in Here'swhereyou go Indian...Up your head. Indianis a way play boysriding at the studios Lots of themEastern of thinking. those Indiansreading at cowboys Indians. Theylearned and - maybesame kind of book you askingme to help boys' books showyou you write - bookstell you how to do signlanguage, with a deerhorn, makea war bonnet how to chip an arrowhead out of turkeyfeathers.Booksdon't makean Indian. It's country (l5l ) makes Indian. an

with his like Chance, boyswho run the studios, He therebyhelpsremindsHarrythat Eastern afterbeingofferedthe Chance, of books,andmaps,havelittle sense reality. Not surprisingly, tale storyof Shorty'sunglamourous of goingIndian,repliesthat "a pictureabouta lunaticlost him on the plainsis not whatI hadin mind...press aboutIndianwars"(157). "/

of he rejectsthe storybecause will not allow his sense the Americancowboyto be Chance with the imageof a cowboyrolling aroundin mud actinglike a pig. But Harry begins tarnished

-8bb"f of to realizethat the detailsof Shorty'sstorytell a differentsense the AmericanWestthanW( detailscannot him had Chance presented with. Moreover,he beginsto realizethat, in general, it suggests, because is in the detailsttnt, as or by be overlooked, shaped their essence, Chance the that considers mustbe found, Later,whenHarry understands Chance anykind of an essence cowboys gruesome rape,andburningalive of an Indiangirl, which followedthe battlebetween this andIndians,asa detailwhich mustbe amended, point finally strikeshome. the disciplines id with for as Shorlyalsoserves an externalsuperego Harry. The superego by of dictates.ShortyremindsHarry of the importance beinghonest societalandparental the zingthedamage cancreate.Hollywoodhasrecreated Wild Westdishonestly lies emphasi 9|"rt\l-l Harry that gunsarefor killing, and reminds maskingreal horrorsof conquest P therefore of to him, forcefully,to payhomage the dead,Wylie's brother,who died because some advises rather to idiot's foolish desireto createa g[eatwestern.en{(Snody's willingness kill Chance, U thanallow himselfto have"sold out the girl, too" is an attemptto cleanup his own messor "put the milk backin the bottle" (278). for Finally, ShortythroughWylie, tries to makeHarry feel guil$,?tactic of the superego, of lying to him aboutthe purpose the solicitationof his story. Wylie tells Harrythat "Shorly says you soldhim downthe river...Shorty says thempitcherpeoplegoingto makehim a laughing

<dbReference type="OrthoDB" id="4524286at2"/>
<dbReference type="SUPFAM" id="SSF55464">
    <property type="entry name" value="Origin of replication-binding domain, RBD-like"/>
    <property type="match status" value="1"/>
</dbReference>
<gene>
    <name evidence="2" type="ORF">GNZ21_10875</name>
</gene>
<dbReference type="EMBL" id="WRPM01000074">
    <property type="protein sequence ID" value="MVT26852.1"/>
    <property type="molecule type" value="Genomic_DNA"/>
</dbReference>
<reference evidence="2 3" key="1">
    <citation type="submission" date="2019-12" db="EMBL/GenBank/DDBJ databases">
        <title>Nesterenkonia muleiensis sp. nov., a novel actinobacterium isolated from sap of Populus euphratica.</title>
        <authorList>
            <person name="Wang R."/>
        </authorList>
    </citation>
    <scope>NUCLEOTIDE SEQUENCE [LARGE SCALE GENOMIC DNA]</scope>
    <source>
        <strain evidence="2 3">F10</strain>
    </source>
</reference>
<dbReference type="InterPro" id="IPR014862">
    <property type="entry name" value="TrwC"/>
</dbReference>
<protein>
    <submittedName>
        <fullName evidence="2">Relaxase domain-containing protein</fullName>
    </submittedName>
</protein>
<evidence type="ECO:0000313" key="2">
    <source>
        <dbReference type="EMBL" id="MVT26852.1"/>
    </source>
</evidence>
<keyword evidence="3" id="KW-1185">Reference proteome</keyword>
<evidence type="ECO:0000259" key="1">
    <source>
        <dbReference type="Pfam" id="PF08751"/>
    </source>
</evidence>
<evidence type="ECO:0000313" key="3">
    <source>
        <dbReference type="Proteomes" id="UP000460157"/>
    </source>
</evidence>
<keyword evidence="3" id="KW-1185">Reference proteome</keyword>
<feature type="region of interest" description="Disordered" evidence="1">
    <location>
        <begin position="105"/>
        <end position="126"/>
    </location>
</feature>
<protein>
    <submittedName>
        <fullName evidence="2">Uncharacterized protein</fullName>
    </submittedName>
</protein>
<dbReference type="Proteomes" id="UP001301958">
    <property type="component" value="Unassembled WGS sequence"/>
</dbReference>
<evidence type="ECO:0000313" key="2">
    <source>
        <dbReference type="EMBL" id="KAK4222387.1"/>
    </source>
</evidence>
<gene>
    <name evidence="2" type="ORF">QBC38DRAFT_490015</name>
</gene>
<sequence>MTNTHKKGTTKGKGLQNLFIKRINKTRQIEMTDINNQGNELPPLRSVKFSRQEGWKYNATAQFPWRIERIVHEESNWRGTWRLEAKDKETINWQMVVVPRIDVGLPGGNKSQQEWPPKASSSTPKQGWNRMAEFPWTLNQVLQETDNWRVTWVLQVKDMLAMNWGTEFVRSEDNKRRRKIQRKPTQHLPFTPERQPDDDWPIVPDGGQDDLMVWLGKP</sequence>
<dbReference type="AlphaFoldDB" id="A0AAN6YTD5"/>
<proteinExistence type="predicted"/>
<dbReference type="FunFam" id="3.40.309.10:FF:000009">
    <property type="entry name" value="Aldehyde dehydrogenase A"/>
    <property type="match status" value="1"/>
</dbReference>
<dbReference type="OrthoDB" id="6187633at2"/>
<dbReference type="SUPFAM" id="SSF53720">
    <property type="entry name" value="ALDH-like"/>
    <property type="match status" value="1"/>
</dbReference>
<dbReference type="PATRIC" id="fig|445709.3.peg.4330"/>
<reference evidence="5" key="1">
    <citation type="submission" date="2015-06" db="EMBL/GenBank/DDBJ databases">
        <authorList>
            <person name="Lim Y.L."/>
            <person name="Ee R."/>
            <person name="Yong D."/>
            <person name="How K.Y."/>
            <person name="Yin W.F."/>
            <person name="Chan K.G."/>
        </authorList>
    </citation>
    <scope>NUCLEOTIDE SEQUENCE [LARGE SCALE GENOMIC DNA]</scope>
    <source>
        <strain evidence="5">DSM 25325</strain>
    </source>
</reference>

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lesson.We know this to be true,ashe stock"(277). Harry repliesthat he has,in effect learrrlftus
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to project and ,ty*reje"@nunce andFitzsimmons, ydmouesback Canada frGftthe movie

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workingasa manager to to wherehe'll be content limit his part of big events that of a spectatorf -l of a movietheater. havecometo the same by Vanderhaeghe hopes the endof the booh that we, asCanadians,